The Democratic Party Congressional leadership has known all about Cheney’s plans for six months or more, as can be shown from the public record. On February 1, 2007, Zbigniew Brzezinski warned the Senate Foreign Relations Committee of ongoing machinations designed to procure war with Iran and beyond: “A plausible scenario for a military collision with Iran involves Iraqi failure to meet the benchmarks, followed by accusations of Iranian responsibility for the failure; then by some provocation in Iraq or a terrorist act in the US blamed on Iran; culminating in a ‘defensive’ US action against Iran that plunges a lonely America into a spreading and deepening quagmire eventually ranging across Iraq, Iran, Afghanistan, and Pakistan.” Over the past half year, events have followed Brzezinski’s scenario closely. Blaming Iran for the missed benchmarks in Iraq is now the daily stock in trade of the Bush administration and the US Central Command, who whine continuously about Iranian interference in Iraq. There have been several military provocations in Iraq which the US has tried to pin on Iran, most notably March 23, 2007 incident involving 15 British Royal Navy and Royal Marines personnel who were taken into custody by the Iranians. This incident was a part of Cheney’s winter-spring war drive, which peaked with two US B-1 bombers deliberately violating Iranian airspace over the city of Abadan in oil-rich Khuzestan province on March 31. This crisis was defused by a mobilization of persons of good will around the world, with Russian President Putin and the RIA-Novosti news agency playing a critical role. In particular, a pointed March 28 warning from Putin to Bush about attacking Iran created enough uncertainty in Washington about how Moscow might respond to nuclear aggression against Iran so that cooler heads than Cheney’s prevailed.

FIGHT BACK WITH THE PHILADELPHIA PLATFORM

That leaves us with Brzezinski’s third scenario point: a terrorist act in the US blamed on Iran. What Brzezinski is talking about here is high treason, insurrection , genocide, high crimes against humanity under US law and the Nuremberg Code. Why has he not been called upon to tell all he knows about this sinister plot, so obviously operating through the Cheney-Addington office, and through Eliot Abrams at the White House? Because the Democrats who heard that warning Senators Biden, Dodd, and Obama on the committee, plus Hillary Clinton have done nothing to raise a hue and cry, hold hearings, issue subpoenas, demand documents, or begin impeachment hearings against those involved. The Democratic Party must therefore be seen as fully complicit under the Nuremberg Code in any future crimes by Cheney regarding a wider war in the Middle East. The Democratic Party has failed, and the viable peace movement must now organize independently on a multi-issue basis including 9/11 truth, as called for in the July 4, 2007 Philadelphia Platform, which can be seen at actindependent.org.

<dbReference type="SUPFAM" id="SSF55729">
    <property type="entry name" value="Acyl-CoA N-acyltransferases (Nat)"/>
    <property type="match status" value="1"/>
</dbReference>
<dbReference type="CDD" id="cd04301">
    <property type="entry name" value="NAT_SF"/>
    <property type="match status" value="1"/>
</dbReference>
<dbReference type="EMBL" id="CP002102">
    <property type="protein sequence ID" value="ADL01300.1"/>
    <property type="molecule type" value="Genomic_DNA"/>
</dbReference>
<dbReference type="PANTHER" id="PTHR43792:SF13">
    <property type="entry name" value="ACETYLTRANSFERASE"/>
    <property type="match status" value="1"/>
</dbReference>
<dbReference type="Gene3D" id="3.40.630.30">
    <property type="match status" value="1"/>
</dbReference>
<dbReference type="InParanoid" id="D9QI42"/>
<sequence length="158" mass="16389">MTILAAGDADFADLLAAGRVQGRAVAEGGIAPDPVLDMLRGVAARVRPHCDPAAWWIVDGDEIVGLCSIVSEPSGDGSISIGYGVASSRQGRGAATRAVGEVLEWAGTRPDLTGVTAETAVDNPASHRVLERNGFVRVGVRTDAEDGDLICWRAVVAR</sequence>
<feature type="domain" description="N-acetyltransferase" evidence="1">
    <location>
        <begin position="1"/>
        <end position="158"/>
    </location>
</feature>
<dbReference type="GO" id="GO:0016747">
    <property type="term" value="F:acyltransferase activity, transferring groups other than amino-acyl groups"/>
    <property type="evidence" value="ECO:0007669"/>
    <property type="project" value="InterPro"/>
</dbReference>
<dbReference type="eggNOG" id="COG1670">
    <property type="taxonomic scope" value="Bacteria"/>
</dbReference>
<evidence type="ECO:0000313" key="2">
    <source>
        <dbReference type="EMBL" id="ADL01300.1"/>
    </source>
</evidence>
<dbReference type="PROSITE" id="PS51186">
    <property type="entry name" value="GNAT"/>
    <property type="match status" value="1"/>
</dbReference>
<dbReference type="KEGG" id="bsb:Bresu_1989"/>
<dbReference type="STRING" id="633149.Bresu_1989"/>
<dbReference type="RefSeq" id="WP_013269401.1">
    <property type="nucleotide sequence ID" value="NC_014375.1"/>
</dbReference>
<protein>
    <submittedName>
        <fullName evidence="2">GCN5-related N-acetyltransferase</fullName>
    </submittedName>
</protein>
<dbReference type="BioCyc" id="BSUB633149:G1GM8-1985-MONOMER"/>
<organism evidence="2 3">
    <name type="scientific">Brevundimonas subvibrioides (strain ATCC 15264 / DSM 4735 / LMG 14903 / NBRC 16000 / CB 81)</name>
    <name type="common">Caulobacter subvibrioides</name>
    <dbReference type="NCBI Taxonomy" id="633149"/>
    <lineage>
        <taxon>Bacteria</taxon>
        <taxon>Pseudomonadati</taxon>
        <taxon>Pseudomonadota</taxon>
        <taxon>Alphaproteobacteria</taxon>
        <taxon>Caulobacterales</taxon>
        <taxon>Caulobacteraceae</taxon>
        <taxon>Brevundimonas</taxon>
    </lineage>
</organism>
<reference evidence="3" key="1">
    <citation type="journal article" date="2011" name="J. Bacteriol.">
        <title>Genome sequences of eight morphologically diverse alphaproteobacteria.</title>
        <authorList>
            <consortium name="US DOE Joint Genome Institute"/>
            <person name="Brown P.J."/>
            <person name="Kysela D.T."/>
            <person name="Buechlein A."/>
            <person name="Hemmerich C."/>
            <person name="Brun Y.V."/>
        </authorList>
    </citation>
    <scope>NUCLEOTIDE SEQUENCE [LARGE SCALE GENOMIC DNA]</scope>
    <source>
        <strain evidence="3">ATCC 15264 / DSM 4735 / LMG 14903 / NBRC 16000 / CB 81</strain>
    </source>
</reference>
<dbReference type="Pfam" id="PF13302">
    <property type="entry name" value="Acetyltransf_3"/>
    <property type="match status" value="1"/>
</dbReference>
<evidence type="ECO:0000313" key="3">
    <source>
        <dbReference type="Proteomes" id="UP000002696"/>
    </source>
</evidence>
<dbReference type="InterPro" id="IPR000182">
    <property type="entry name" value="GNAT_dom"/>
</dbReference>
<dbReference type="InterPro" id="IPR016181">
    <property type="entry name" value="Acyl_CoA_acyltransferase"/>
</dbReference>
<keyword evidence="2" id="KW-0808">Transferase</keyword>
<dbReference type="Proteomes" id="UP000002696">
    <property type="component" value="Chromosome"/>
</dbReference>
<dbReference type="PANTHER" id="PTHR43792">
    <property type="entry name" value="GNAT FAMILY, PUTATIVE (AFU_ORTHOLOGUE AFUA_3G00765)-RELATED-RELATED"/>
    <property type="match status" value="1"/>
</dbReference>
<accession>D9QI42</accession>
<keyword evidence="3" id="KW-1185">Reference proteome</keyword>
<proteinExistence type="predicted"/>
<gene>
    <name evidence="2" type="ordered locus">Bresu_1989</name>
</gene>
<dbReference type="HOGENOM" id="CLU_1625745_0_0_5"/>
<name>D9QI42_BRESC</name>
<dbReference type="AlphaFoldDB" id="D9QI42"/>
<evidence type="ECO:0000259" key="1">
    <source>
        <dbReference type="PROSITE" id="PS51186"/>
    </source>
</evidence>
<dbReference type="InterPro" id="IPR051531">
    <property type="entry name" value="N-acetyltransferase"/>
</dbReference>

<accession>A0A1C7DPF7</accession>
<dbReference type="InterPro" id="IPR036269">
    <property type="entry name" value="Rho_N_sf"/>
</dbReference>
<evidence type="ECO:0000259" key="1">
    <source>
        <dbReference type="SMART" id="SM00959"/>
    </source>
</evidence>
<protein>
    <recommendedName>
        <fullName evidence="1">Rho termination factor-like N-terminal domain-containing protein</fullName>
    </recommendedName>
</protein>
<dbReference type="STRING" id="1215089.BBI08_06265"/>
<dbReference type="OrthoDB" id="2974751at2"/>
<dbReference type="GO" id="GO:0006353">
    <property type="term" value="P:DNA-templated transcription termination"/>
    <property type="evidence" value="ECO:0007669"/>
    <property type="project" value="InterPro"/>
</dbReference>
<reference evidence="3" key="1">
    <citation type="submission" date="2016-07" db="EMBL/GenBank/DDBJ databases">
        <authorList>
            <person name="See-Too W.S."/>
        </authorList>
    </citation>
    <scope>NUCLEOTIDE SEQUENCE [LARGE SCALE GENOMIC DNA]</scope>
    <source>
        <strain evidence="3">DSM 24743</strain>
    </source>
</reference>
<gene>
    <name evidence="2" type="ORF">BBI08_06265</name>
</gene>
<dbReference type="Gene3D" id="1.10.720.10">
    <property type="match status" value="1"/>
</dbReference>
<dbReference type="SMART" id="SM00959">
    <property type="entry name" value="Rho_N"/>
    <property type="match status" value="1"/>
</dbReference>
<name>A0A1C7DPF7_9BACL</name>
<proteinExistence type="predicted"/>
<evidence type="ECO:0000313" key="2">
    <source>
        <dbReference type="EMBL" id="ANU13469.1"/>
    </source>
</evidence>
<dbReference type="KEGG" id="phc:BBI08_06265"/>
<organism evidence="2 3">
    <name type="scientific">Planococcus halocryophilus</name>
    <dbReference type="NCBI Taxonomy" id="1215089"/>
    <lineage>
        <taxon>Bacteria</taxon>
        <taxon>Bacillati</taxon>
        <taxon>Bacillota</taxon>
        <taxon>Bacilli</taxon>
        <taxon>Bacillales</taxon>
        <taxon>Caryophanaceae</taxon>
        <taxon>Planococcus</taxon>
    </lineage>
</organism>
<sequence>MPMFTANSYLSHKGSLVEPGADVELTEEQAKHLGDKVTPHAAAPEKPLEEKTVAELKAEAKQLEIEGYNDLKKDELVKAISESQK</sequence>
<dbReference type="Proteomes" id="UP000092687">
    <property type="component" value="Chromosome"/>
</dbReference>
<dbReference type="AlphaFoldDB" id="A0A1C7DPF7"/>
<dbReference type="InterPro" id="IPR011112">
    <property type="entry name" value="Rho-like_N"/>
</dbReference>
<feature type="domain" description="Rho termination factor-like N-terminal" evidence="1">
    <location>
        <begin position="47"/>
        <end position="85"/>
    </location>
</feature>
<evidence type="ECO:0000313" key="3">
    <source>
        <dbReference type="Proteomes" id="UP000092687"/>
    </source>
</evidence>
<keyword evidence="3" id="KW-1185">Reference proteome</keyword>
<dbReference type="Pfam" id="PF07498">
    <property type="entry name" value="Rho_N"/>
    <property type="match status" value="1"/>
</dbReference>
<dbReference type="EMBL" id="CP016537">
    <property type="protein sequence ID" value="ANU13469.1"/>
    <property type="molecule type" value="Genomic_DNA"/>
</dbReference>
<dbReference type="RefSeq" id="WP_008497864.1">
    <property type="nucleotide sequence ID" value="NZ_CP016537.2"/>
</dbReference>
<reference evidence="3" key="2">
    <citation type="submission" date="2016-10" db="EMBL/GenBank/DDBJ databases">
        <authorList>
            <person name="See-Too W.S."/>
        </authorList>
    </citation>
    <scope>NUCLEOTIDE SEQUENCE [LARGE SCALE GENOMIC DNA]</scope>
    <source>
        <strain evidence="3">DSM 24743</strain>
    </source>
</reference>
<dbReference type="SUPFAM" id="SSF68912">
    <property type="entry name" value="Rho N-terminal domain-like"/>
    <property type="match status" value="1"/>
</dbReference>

Cheney pushes Bush to act on Iran

July 16, 2007

Cheney pushes Bush to act on Iran

· Military solution back in favour as Rice loses out
· President ‘not prepared to leave conflict unresolved’

Ewen MacAskill in Washington and Julian Borger
Monday July 16, 2007
The Guardian

George Bush, right, with Dick Cheney and Condoleezza Rice
While Dick Cheney, left, favours military threats, Condoleezza Rice, centre, prefers diplomacy. George Bush, right, has sided with Cheney. Photograph: Evan Vucci/AP

The balance in the internal White House debate over Iran has shifted back in favour of military action before President George Bush leaves office in 18 months, the Guardian has learned.

The shift follows an internal review involving the White House, the Pentagon and the state department over the last month. Although the Bush administration is in deep trouble over Iraq, it remains focused on Iran. A well-placed source in Washington said: “Bush is not going to leave office with Iran still in limbo.”

Article continues
The White House claims that Iran, whose influence in the Middle East has increased significantly over the last six years, is intent on building a nuclear weapon and is arming insurgents in Iraq and Afghanistan.

The vice-president, Dick Cheney, has long favoured upping the threat of military action against Iran. He is being resisted by the secretary of state, Condoleezza Rice, and the defence secretary, Robert Gates.

Last year Mr Bush came down in favour of Ms Rice, who along with Britain, France and Germany has been putting a diplomatic squeeze on Iran. But at a meeting of the White House, Pentagon and state department last month, Mr Cheney expressed frustration at the lack of progress and Mr Bush sided with him. “The balance has tilted. There is cause for concern,” the source said this week.